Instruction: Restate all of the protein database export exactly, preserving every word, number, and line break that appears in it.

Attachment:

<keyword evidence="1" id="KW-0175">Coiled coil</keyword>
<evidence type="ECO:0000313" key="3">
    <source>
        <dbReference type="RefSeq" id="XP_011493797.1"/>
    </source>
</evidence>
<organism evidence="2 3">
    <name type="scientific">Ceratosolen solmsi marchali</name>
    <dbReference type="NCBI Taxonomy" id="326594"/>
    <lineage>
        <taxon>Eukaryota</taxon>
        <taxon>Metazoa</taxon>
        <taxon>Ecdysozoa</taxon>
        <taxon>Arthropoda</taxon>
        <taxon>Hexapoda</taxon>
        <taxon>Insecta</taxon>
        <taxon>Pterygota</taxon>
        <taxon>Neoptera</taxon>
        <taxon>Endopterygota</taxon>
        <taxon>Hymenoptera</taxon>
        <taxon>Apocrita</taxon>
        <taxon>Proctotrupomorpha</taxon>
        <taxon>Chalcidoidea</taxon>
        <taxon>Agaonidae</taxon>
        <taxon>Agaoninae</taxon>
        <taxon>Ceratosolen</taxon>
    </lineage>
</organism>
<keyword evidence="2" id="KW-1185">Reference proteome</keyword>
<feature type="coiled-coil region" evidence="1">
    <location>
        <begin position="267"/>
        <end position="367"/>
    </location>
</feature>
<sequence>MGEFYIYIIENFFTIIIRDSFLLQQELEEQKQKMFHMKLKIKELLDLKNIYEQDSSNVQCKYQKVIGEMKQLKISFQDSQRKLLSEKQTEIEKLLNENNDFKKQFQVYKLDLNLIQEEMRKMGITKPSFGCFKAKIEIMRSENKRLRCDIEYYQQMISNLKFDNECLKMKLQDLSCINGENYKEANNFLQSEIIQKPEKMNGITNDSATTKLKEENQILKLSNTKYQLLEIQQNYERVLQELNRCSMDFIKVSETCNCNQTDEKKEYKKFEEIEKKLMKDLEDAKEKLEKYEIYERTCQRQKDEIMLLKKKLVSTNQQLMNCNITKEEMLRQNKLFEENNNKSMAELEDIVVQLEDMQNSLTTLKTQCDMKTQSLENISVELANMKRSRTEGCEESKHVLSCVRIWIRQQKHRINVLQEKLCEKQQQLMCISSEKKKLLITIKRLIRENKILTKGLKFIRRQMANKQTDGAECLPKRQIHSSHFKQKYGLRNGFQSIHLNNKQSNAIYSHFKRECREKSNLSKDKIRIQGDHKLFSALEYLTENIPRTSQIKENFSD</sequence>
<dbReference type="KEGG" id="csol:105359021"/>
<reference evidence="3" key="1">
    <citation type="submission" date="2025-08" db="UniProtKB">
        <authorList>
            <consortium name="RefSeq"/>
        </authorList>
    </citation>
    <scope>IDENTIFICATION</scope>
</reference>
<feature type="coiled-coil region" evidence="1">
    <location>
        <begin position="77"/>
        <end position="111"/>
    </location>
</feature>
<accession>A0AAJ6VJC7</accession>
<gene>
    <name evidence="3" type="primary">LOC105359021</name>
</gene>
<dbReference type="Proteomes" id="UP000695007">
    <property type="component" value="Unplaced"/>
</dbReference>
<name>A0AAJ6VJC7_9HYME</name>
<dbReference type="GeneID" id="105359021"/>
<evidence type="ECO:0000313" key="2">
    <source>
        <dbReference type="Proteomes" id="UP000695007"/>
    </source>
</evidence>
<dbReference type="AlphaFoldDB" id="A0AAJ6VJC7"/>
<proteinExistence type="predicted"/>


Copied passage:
<keyword evidence="1" id="KW-0175">Coiled coil</keyword>
<evidence type="ECO:0000313" key="3">
    <source>
        <dbReference type="RefSeq" id="XP_011493797.1"/>
    </source>
</evidence>
<organism evidence="2 3">
    <name type="scientific">Ceratosolen solmsi marchali</name>
    <dbReference type="NCBI Taxonomy" id="326594"/>
    <lineage>
        <taxon>Eukaryota</taxon>
        <taxon>Metazoa</taxon>
        <taxon>Ecdysozoa</taxon>
        <taxon>Arthropoda</taxon>
        <taxon>Hexapoda</taxon>
        <taxon>Insecta</taxon>
        <taxon>Pterygota</taxon>
        <taxon>Neoptera</taxon>
        <taxon>Endopterygota</taxon>
        <taxon>Hymenoptera</taxon>
        <taxon>Apocrita</taxon>
        <taxon>Proctotrupomorpha</taxon>
        <taxon>Chalcidoidea</taxon>
        <taxon>Agaonidae</taxon>
        <taxon>Agaoninae</taxon>
        <taxon>Ceratosolen</taxon>
    </lineage>
</organism>
<keyword evidence="2" id="KW-1185">Reference proteome</keyword>
<feature type="coiled-coil region" evidence="1">
    <location>
        <begin position="267"/>
        <end position="367"/>
    </location>
</feature>
<sequence>MGEFYIYIIENFFTIIIRDSFLLQQELEEQKQKMFHMKLKIKELLDLKNIYEQDSSNVQCKYQKVIGEMKQLKISFQDSQRKLLSEKQTEIEKLLNENNDFKKQFQVYKLDLNLIQEEMRKMGITKPSFGCFKAKIEIMRSENKRLRCDIEYYQQMISNLKFDNECLKMKLQDLSCINGENYKEANNFLQSEIIQKPEKMNGITNDSATTKLKEENQILKLSNTKYQLLEIQQNYERVLQELNRCSMDFIKVSETCNCNQTDEKKEYKKFEEIEKKLMKDLEDAKEKLEKYEIYERTCQRQKDEIMLLKKKLVSTNQQLMNCNITKEEMLRQNKLFEENNNKSMAELEDIVVQLEDMQNSLTTLKTQCDMKTQSLENISVELANMKRSRTEGCEESKHVLSCVRIWIRQQKHRINVLQEKLCEKQQQLMCISSEKKKLLITIKRLIRENKILTKGLKFIRRQMANKQTDGAECLPKRQIHSSHFKQKYGLRNGFQSIHLNNKQSNAIYSHFKRECREKSNLSKDKIRIQGDHKLFSALEYLTENIPRTSQIKENFSD</sequence>
<dbReference type="KEGG" id="csol:105359021"/>
<reference evidence="3" key="1">
    <citation type="submission" date="2025-08" db="UniProtKB">
        <authorList>
            <consortium name="RefSeq"/>
        </authorList>
    </citation>
    <scope>IDENTIFICATION</scope>
</reference>
<feature type="coiled-coil region" evidence="1">
    <location>
        <begin position="77"/>
        <end position="111"/>
    </location>
</feature>
<accession>A0AAJ6VJC7</accession>
<gene>
    <name evidence="3" type="primary">LOC105359021</name>
</gene>
<dbReference type="Proteomes" id="UP000695007">
    <property type="component" value="Unplaced"/>
</dbReference>
<name>A0AAJ6VJC7_9HYME</name>
<dbReference type="GeneID" id="105359021"/>
<evidence type="ECO:0000313" key="2">
    <source>
        <dbReference type="Proteomes" id="UP000695007"/>
    </source>
</evidence>
<dbReference type="AlphaFoldDB" id="A0AAJ6VJC7"/>
<proteinExistence type="predicted"/>